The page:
BC: New complaint against ex-Mount Cashel teacher for alleged assault

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BC: new complaint against ex-Mount Cashel teacher for alleged assault

In 1975, Edward English admitted to St. John's police that he molested boys at the Mount Cashel Orphanage. The matter was covered up and Edward English was able to leave this province. He is now charged with similar assaults that took place in British Columbia in 1981.

The Burnaby Detachment of the Royal Canadian Mounted Police (RCMP) is investigating the following ;a new complaint against a former teacher received on August 25 over allegations of assault at a private Catholic school from 1978 to 1982.

The man at the center of this new investigation is Edward English, a former Christian Brethren teacher sentenced to 10 years in prison for beating and sexually assaulting boys at Mount Cashel Orphanage in St. Newfoundland and Labrador.

Although the RCMP did not provide the name of the person targeted by the investigation, a source with knowledge of the complaint confirmed that Edward English, 74, was the targeted teacher.

I have no idea what this is about,” Edward English replied when a CBC/Radio-Canada reporter spoke to him on the phone Wednesday. “I will not comment on a matter I know nothing about.

The reporter offered to list the charges against him, but he refused, adding: I will not. comment, then hung up.

According to the source, the complainant is a member of the group that filed a class action lawsuit in British Columbia.

< p class="e-p">This lawsuit alleges that two private Catholic schools and the Archdiocese of Vancouver allowed six known child molesters to relocate from St. John's to Metro Vancouver where they continued to prey on children.

In an affidavit accompanying the class action petition, the man, identified as John A. Doe, claims that Edward English repeatedly sexually assaulted him when he was a college student. St. Thomas More, a school offering grades 8-12 in Burnaby, a neighboring city of Vancouver.

The abuse I experienced as a boy had a significant effect on my faith, my health, and my personal relationships,” the man writes. “I've told my immediate family, but I haven't spoken with my other relatives, my employer or my colleagues yet. I am not yet in a position, and may never be, to share my identity with the public.

The allegations in the affidavit have no not yet proven in court.

The Mount Cashel Orphanage in Saint John, Newfoundland and Labrador , before its destruction (1989).

In 1989, Edward English's name was on everyone's lips in Newfoundland and Labrador when the curtain was lifted on the crimes that had taken place at the Mount Cashel Orphanage for decades.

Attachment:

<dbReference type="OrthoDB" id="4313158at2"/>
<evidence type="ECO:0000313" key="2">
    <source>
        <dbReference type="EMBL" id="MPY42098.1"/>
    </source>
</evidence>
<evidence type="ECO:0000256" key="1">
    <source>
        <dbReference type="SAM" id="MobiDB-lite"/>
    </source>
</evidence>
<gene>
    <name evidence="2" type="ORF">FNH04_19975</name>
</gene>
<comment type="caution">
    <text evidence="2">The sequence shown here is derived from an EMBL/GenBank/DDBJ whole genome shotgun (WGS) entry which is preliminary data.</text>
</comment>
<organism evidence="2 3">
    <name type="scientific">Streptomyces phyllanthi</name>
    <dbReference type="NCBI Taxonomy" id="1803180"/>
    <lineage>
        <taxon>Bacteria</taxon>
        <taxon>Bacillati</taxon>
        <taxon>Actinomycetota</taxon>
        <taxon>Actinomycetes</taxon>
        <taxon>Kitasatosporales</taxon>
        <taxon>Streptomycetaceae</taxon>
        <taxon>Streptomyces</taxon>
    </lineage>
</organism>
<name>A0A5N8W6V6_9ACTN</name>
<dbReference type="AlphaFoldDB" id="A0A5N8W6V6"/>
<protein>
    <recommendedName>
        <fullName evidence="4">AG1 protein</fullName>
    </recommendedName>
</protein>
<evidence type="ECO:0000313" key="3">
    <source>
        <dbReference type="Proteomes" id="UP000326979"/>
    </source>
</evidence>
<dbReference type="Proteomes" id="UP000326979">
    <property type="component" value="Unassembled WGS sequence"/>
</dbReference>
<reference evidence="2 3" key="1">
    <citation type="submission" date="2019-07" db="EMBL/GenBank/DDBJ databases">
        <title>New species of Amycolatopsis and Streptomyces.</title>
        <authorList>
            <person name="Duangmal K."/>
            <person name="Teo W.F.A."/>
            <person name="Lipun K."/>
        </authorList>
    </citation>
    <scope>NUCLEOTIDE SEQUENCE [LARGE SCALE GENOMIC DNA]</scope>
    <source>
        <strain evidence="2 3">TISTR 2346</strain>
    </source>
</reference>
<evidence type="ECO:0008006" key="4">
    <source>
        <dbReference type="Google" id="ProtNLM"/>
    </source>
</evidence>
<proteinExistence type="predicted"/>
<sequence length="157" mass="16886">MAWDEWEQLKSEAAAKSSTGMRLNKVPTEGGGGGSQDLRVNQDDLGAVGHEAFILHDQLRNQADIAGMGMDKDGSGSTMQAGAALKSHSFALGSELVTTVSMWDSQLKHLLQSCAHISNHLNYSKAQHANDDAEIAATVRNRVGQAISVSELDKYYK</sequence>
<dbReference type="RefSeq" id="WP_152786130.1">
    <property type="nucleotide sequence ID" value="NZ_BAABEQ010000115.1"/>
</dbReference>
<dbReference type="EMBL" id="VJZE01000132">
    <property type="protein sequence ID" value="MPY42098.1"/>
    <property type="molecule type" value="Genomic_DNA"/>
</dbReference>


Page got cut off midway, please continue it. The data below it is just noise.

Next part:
A judicial inquest has revealed that two boys accused Edward English of assaulting them in 1975 and that the latter even confessed to the Royal Newfoundland Constabulary.

The investigation also revealed that an agreement had been reached between the Christian Brotherhood organization, the police and the provincial Ministry of Justice, which had the effect of a bomb. Edward English and five other Christian Brothers accused of child molestation were then smuggled out of the province without facing charges.

At the time, the Christian Brethren owned Vancouver College and St. Thomas More Collegiate schools in the Vancouver area. The six men were sent there.

They had been teaching in British Columbia for more than ten years when the Mount Cashel affair came to light in 1989.

John A. Doe wants to know why.

“I want someone to answer for the wrong done to me by Brother English,” he wrote. “Specifically, I want to know why he was allowed to teach [at] St. Thomas More College after he admitted to molesting boys at Mount Cashel [orphanage].

Judicial investigation in Newfoundland and Labrador resulted in charges and the six Christian Brothers who moved to British Columbia in 1975 were all eventually convicted .

However, none of them have been charged as a result of their time at schools in British Columbia, even though recent allegations of boys who attended those schools at the time suggest that the assaults continued there.

The head office of the congregation of the Brothers of the Christian Schools of French-speaking Canada, located in Longueuil.

A Burnaby RCMP spokeswoman confirmed this was not their first investigation targeting Edward English. Corporal Alexa Hodgins says they investigated her in 2000, relating to assaults at St. Thomas More College from 1978 to 1982. She says the case was closed in 2001, with no charges. be brought and at the request of the victim.

In this case, the complainant was not John A. Doe, but Corporal Hodgins said the person at the heart of the investigation was the same, namely Edward English.

In his affidavit, John A. Doe states that he went to make statements to the Burnaby police shortly after leaving college, but says he did not know that the The police then followed up on the case. Corporal Hodgins says there is no record of a complaint being filed against Edward English before 2000.

Edward English received a 13-year prison sentence for 15 counts of physical and sexual assault. A sentence which was reduced to 10 years in the court of appeal. He was released after five and a half years on full parole.

He filed for bankruptcy in 2020, proceedings finalized in January 2021, a month before x27;he is the target of a class action lawsuit in Vancouver.

He is following proceedings by videoconference from his home in nearby Moncton, New Brunswick.

The process to certify the claim for legal action was delayed in August as the parties disagreed on the x27;admissibility of certain evidence. Hearings are scheduled to end in November and the judge will then have to decide whether the class action can go ahead or whether the class members should file individual lawsuits.

With information from Ryan Cooke

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